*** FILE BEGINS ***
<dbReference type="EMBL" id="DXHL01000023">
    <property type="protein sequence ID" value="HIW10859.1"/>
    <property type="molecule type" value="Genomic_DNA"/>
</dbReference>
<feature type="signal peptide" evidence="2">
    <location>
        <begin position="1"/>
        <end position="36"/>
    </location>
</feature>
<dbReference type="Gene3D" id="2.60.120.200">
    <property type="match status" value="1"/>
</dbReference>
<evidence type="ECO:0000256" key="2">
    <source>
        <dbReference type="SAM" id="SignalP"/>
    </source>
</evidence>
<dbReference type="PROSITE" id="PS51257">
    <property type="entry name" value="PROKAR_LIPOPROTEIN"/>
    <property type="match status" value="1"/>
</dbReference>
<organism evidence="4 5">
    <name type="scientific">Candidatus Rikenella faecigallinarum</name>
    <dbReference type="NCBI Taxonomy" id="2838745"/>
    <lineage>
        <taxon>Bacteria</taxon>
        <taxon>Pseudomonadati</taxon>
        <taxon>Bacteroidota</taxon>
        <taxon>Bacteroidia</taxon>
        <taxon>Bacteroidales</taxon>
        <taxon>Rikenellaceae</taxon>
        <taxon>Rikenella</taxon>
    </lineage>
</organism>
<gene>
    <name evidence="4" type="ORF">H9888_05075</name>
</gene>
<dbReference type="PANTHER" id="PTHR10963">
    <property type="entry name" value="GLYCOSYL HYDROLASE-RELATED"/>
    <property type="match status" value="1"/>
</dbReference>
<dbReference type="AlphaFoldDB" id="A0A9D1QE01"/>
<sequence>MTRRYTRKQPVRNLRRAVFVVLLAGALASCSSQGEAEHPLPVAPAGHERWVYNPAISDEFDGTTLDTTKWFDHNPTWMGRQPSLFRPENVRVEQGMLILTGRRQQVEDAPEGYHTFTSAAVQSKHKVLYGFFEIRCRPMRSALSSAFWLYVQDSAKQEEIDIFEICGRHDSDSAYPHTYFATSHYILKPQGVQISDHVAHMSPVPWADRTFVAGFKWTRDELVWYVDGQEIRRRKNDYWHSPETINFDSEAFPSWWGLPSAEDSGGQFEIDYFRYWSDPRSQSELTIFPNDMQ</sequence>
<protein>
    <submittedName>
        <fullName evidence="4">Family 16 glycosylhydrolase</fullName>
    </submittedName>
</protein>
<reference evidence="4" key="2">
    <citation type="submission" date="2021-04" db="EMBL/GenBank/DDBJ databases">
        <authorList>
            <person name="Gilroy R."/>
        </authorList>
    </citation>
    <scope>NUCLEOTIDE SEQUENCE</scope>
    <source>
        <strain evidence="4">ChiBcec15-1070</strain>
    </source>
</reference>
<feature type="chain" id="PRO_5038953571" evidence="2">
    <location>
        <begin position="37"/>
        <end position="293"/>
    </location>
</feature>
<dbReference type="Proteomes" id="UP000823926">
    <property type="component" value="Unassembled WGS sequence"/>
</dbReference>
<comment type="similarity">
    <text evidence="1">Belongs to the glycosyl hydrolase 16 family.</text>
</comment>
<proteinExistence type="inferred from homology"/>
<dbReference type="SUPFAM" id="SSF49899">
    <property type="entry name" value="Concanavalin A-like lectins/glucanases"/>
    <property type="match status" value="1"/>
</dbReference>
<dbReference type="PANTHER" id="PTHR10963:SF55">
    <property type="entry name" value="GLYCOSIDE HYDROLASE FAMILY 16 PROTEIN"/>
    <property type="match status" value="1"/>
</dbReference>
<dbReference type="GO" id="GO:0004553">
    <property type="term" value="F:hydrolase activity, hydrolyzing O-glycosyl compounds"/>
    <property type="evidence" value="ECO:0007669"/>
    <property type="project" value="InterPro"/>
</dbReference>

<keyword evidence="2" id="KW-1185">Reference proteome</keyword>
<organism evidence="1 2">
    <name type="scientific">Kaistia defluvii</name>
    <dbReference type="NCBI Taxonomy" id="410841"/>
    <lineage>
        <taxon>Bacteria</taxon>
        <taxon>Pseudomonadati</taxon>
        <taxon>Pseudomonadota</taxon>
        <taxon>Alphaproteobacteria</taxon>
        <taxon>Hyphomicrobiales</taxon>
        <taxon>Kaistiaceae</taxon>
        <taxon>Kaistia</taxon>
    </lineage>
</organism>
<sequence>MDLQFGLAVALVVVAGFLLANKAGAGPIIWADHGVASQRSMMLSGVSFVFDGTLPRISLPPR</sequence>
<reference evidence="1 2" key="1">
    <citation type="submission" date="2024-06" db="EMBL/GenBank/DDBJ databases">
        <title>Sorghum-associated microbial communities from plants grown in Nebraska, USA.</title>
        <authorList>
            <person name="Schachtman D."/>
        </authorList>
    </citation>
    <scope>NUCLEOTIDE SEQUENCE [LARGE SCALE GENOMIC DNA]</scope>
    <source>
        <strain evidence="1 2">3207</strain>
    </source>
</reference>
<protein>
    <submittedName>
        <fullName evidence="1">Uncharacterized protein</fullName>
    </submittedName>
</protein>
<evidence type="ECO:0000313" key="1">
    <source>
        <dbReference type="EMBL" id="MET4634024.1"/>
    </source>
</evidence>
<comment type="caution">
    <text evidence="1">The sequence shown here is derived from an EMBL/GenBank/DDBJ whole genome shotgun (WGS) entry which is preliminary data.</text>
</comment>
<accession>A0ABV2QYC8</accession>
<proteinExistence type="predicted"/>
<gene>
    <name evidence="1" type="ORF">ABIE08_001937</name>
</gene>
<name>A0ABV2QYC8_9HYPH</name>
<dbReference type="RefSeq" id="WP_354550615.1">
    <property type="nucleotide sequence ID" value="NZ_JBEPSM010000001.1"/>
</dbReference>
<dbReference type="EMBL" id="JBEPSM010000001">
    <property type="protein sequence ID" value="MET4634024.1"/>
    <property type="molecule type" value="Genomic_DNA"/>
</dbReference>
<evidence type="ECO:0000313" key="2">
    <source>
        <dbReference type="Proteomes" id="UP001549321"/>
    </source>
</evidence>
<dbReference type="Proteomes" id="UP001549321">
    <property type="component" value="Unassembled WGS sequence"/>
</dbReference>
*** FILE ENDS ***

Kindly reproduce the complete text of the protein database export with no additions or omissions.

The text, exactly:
<dbReference type="EMBL" id="DXHL01000023">
    <property type="protein sequence ID" value="HIW10859.1"/>
    <property type="molecule type" value="Genomic_DNA"/>
</dbReference>
<feature type="signal peptide" evidence="2">
    <location>
        <begin position="1"/>
        <end position="36"/>
    </location>
</feature>
<dbReference type="Gene3D" id="2.60.120.200">
    <property type="match status" value="1"/>
</dbReference>
<evidence type="ECO:0000256" key="2">
    <source>
        <dbReference type="SAM" id="SignalP"/>
    </source>
</evidence>
<dbReference type="PROSITE" id="PS51257">
    <property type="entry name" value="PROKAR_LIPOPROTEIN"/>
    <property type="match status" value="1"/>
</dbReference>
<organism evidence="4 5">
    <name type="scientific">Candidatus Rikenella faecigallinarum</name>
    <dbReference type="NCBI Taxonomy" id="2838745"/>
    <lineage>
        <taxon>Bacteria</taxon>
        <taxon>Pseudomonadati</taxon>
        <taxon>Bacteroidota</taxon>
        <taxon>Bacteroidia</taxon>
        <taxon>Bacteroidales</taxon>
        <taxon>Rikenellaceae</taxon>
        <taxon>Rikenella</taxon>
    </lineage>
</organism>
<gene>
    <name evidence="4" type="ORF">H9888_05075</name>
</gene>
<dbReference type="PANTHER" id="PTHR10963">
    <property type="entry name" value="GLYCOSYL HYDROLASE-RELATED"/>
    <property type="match status" value="1"/>
</dbReference>
<dbReference type="AlphaFoldDB" id="A0A9D1QE01"/>
<sequence>MTRRYTRKQPVRNLRRAVFVVLLAGALASCSSQGEAEHPLPVAPAGHERWVYNPAISDEFDGTTLDTTKWFDHNPTWMGRQPSLFRPENVRVEQGMLILTGRRQQVEDAPEGYHTFTSAAVQSKHKVLYGFFEIRCRPMRSALSSAFWLYVQDSAKQEEIDIFEICGRHDSDSAYPHTYFATSHYILKPQGVQISDHVAHMSPVPWADRTFVAGFKWTRDELVWYVDGQEIRRRKNDYWHSPETINFDSEAFPSWWGLPSAEDSGGQFEIDYFRYWSDPRSQSELTIFPNDMQ</sequence>
<protein>
    <submittedName>
        <fullName evidence="4">Family 16 glycosylhydrolase</fullName>
    </submittedName>
</protein>
<reference evidence="4" key="2">
    <citation type="submission" date="2021-04" db="EMBL/GenBank/DDBJ databases">
        <authorList>
            <person name="Gilroy R."/>
        </authorList>
    </citation>
    <scope>NUCLEOTIDE SEQUENCE</scope>
    <source>
        <strain evidence="4">ChiBcec15-1070</strain>
    </source>
</reference>
<feature type="chain" id="PRO_5038953571" evidence="2">
    <location>
        <begin position="37"/>
        <end position="293"/>
    </location>
</feature>
<dbReference type="Proteomes" id="UP000823926">
    <property type="component" value="Unassembled WGS sequence"/>
</dbReference>
<comment type="similarity">
    <text evidence="1">Belongs to the glycosyl hydrolase 16 family.</text>
</comment>
<proteinExistence type="inferred from homology"/>
<dbReference type="SUPFAM" id="SSF49899">
    <property type="entry name" value="Concanavalin A-like lectins/glucanases"/>
    <property type="match status" value="1"/>
</dbReference>
<dbReference type="PANTHER" id="PTHR10963:SF55">
    <property type="entry name" value="GLYCOSIDE HYDROLASE FAMILY 16 PROTEIN"/>
    <property type="match status" value="1"/>
</dbReference>
<dbReference type="GO" id="GO:0004553">
    <property type="term" value="F:hydrolase activity, hydrolyzing O-glycosyl compounds"/>
    <property type="evidence" value="ECO:0007669"/>
    <property type="project" value="InterPro"/>
</dbReference>

<keyword evidence="2" id="KW-1185">Reference proteome</keyword>
<organism evidence="1 2">
    <name type="scientific">Kaistia defluvii</name>
    <dbReference type="NCBI Taxonomy" id="410841"/>
    <lineage>
        <taxon>Bacteria</taxon>
        <taxon>Pseudomonadati</taxon>
        <taxon>Pseudomonadota</taxon>
        <taxon>Alphaproteobacteria</taxon>
        <taxon>Hyphomicrobiales</taxon>
        <taxon>Kaistiaceae</taxon>
        <taxon>Kaistia</taxon>
    </lineage>
</organism>
<sequence>MDLQFGLAVALVVVAGFLLANKAGAGPIIWADHGVASQRSMMLSGVSFVFDGTLPRISLPPR</sequence>
<reference evidence="1 2" key="1">
    <citation type="submission" date="2024-06" db="EMBL/GenBank/DDBJ databases">
        <title>Sorghum-associated microbial communities from plants grown in Nebraska, USA.</title>
        <authorList>
            <person name="Schachtman D."/>
        </authorList>
    </citation>
    <scope>NUCLEOTIDE SEQUENCE [LARGE SCALE GENOMIC DNA]</scope>
    <source>
        <strain evidence="1 2">3207</strain>
    </source>
</reference>
<protein>
    <submittedName>
        <fullName evidence="1">Uncharacterized protein</fullName>
    </submittedName>
</protein>
<evidence type="ECO:0000313" key="1">
    <source>
        <dbReference type="EMBL" id="MET4634024.1"/>
    </source>
</evidence>
<comment type="caution">
    <text evidence="1">The sequence shown here is derived from an EMBL/GenBank/DDBJ whole genome shotgun (WGS) entry which is preliminary data.</text>
</comment>
<accession>A0ABV2QYC8</accession>
<proteinExistence type="predicted"/>
<gene>
    <name evidence="1" type="ORF">ABIE08_001937</name>
</gene>
<name>A0ABV2QYC8_9HYPH</name>
<dbReference type="RefSeq" id="WP_354550615.1">
    <property type="nucleotide sequence ID" value="NZ_JBEPSM010000001.1"/>
</dbReference>
<dbReference type="EMBL" id="JBEPSM010000001">
    <property type="protein sequence ID" value="MET4634024.1"/>
    <property type="molecule type" value="Genomic_DNA"/>
</dbReference>
<evidence type="ECO:0000313" key="2">
    <source>
        <dbReference type="Proteomes" id="UP001549321"/>
    </source>
</evidence>
<dbReference type="Proteomes" id="UP001549321">
    <property type="component" value="Unassembled WGS sequence"/>
</dbReference>